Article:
“We’ll call her Tango … because it takes two to make a Tango.”

Mind the gap

A Pictorial History of the London Tube and Its Graphic Legacy

Educate Yourself

1000+ links - courses
Philosophy courses
More philosophy courses

So many books so little time

11 Books You Should Read If You’re A Woman In Your 20s

What the foucault?

Michel Foucault documents

Gimme Shelter

Gimme Shelter: Watch the Classic Documentary of the Rolling Stones’ Disastrous Concert at Altamont

Qualities of Cultured People

Anton Chekhov by David Levine

'Cultured people must, in my opinion, satisfy the following conditions.'


A friendly visual match
between two cities told by

a lover of Paris wandering
through NewYork.
Details, clich├ęs,
contradictions :
This way, please.



Artist Bryan Lewis Saunders takes every drug known to man, draws self-portrait after each use. 

Drawing Mental Illness: Artist Bobby Baker’s Visual Diary

Crime & Punishment Animated

Crime and Punishment by Fyodor Dostoyevsky Told in a Beautifully Animated Film by Piotr Dumala

Scary words

10 Novels That Are Scarier Than Most Horror Movies


I don’t have a style

Ok so the question about style is finally over in my life: I don’t have one. I have finally got rid of the pressure it represents to find, define, create and maintain a style: I simply don’t have one, that’s it. I have plenty, that is. I wake up and feel like something, and I base my choices for the day on that. I think of myself yesterday and I can’t even recognize that woman in skyscraper heels, a you-can-only-find-this-in-Rome skirt, and make up on. I haven’t even combed my hair today.

Variety – or inconsistency - is a constant in my life, in all aspects. Music for example: I love The Rolling Stones. I ALWAYS love them. But then, I sometimes LOVE reaggeton. Yes, reaggeton. Especially on Fridays.

Another example: books. Books on my night table at the moment include La Parisienne, Mandela’s autobiography Long Walk to Freedom and Maitena’s Todo Superadas.

I mean maybe this happens to all of us.

Truth is that I feel so free now, like: honey, you don’t need to define your style, just wear whatever you please. Ahhhhhhhhhhh, freedom!!!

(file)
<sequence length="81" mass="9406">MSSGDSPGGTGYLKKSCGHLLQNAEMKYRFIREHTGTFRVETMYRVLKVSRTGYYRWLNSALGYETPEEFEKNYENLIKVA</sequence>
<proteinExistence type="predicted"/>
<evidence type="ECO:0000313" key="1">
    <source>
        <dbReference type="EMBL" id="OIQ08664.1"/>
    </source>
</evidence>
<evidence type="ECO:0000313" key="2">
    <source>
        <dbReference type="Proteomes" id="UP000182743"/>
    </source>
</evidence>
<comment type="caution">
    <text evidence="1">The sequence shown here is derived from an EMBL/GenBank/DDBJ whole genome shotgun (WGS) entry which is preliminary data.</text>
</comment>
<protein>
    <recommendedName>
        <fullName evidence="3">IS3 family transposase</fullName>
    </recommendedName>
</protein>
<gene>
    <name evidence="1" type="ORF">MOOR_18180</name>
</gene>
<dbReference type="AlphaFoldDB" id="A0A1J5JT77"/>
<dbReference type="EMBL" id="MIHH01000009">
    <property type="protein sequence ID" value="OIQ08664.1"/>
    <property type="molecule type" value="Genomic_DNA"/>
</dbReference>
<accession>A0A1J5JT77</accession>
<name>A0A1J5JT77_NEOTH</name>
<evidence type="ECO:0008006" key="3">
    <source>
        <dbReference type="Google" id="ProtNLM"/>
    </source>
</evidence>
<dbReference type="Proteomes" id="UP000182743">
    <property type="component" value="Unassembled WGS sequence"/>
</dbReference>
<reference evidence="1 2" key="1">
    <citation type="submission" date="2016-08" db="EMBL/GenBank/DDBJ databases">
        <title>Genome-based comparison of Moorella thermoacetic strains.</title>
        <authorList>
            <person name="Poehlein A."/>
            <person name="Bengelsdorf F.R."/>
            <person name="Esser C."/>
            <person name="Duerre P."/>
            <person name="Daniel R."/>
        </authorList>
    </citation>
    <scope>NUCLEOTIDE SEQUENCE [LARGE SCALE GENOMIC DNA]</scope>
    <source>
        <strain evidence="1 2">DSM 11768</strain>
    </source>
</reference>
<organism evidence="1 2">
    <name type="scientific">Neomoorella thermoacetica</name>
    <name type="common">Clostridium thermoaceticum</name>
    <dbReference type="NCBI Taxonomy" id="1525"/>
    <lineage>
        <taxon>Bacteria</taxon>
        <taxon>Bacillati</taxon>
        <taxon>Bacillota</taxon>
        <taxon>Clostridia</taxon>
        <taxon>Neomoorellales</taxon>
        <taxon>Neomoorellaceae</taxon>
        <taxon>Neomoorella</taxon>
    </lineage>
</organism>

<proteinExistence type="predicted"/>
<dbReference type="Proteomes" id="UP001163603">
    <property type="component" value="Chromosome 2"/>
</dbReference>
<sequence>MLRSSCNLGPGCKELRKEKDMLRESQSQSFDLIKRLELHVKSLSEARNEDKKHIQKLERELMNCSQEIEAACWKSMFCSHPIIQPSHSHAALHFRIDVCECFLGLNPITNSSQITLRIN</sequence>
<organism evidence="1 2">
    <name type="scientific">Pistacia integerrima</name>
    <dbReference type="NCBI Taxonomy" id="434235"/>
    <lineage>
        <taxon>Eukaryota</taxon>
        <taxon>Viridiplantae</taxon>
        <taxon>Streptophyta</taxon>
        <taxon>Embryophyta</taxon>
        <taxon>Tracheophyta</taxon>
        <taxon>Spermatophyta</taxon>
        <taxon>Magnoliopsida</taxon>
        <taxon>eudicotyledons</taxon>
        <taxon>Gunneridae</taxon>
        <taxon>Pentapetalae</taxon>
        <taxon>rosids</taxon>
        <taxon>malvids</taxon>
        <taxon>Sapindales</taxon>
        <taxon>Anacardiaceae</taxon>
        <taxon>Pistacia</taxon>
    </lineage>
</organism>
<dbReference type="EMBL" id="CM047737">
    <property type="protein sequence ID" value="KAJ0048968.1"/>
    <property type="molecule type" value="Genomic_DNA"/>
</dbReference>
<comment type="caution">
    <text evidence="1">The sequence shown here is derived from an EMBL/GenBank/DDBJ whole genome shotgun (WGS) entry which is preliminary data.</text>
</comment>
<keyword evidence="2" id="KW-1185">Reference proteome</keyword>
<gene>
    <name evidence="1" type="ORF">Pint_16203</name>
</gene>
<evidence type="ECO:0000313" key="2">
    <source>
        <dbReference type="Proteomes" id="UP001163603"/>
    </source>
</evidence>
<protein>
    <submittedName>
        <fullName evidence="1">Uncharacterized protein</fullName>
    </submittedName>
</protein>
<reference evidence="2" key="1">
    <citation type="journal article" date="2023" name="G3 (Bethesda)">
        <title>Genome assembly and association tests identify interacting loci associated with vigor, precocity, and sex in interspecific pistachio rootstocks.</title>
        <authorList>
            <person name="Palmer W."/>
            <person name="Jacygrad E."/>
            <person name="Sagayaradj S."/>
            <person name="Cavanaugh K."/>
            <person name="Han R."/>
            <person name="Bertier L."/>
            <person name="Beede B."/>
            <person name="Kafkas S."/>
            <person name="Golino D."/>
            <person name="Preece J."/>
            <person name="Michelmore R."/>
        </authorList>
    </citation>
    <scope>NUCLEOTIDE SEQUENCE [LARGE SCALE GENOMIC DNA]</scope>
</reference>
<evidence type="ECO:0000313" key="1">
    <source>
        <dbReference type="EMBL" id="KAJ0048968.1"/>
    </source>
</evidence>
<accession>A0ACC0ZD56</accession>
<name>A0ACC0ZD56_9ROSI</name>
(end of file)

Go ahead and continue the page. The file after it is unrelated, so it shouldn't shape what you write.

Oliverio Toscani

I do what I think I should. It’s fantastic, I’ve got a voice inside that tells me all the time. To be creative you have to be deeply insecure. Of what are we secure of? To die one day is the only thing, everything else is optional.

That’s how I started my fashion career – after that Harper’s Bazaar in America saw my photos and that was it. At 25 I was rich, almost. It was like Blow-Up. I was working for the major magazines in the world already, French Elle, Italian and British Vogue, GQ and everyone else. That was in the early 70s.


 I started at Benetton in 1981 and I said, ‘Listen Luciano Benetton, I don’t want an advertising agency, I don’t want marketing studies. I will do my work and you will say ‘yes’ or ‘no’. If you want to do something new, you can’t follow the rules.

In Europe we don’t have capital punishment, it’s such a primitive way to make justice. It’s always intrigued me.I photograph anything that interests me in the way I think is interesting; that’s my philosophy. I’m not interested in the aesthetic and beautiful. I think photography is the memory of humankind.

Many years ago somebody told me, ‘Don’t take my picture because you’ll steal my soul.’ That touched me because if you look at some portraits, you can see the soul. That’s what I’m looking for. I don’t care what they do. I look for people in moments where they are particularly alive.

Every photo is socially political. I mean, a miniskirt is a sociopolitical statement.

I live on a farm in Tuscany where my studio is. In front of me is the Mediterranean. I do my own olive oil, I do my own wine. I breed horses. I manage to do it all. I’ve always got time. Every day, I’m always working.